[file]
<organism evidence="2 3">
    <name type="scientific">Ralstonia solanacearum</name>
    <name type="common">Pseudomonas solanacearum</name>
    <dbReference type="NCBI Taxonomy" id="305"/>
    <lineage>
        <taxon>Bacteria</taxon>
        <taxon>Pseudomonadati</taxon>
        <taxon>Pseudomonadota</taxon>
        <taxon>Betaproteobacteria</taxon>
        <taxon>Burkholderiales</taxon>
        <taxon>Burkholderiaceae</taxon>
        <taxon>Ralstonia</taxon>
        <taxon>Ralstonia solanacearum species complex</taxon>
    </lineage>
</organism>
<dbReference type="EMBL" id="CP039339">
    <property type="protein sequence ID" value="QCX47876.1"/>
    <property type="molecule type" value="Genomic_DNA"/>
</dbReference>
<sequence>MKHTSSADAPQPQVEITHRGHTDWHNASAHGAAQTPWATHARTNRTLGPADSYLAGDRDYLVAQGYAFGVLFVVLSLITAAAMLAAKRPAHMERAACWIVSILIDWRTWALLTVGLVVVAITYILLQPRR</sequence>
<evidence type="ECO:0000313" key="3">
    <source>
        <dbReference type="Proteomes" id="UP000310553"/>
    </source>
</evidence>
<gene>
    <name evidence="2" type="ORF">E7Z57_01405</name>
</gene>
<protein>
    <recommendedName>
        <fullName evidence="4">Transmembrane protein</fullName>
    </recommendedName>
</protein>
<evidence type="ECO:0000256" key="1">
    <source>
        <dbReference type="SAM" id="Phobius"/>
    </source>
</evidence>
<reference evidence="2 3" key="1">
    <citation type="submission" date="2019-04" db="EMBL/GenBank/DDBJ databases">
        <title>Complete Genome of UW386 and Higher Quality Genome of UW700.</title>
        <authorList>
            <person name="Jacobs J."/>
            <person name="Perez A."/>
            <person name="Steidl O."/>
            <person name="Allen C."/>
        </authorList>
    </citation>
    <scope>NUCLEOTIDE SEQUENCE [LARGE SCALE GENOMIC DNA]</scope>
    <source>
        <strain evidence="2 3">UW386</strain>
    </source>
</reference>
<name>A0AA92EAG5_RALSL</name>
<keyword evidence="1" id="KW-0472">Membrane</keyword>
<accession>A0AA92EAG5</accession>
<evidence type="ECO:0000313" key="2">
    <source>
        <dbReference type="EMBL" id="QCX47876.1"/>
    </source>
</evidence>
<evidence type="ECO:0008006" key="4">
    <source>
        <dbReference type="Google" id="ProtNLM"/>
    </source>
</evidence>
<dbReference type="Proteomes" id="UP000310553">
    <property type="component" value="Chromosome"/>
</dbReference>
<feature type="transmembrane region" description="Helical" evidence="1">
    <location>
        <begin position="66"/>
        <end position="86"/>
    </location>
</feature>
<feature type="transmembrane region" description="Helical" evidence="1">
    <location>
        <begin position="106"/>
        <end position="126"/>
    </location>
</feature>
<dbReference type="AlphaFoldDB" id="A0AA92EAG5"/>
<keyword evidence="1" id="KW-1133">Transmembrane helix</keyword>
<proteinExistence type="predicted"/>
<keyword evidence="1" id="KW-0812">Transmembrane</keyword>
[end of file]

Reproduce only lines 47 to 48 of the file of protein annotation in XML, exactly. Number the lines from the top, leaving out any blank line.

        </authorList>
    </citation>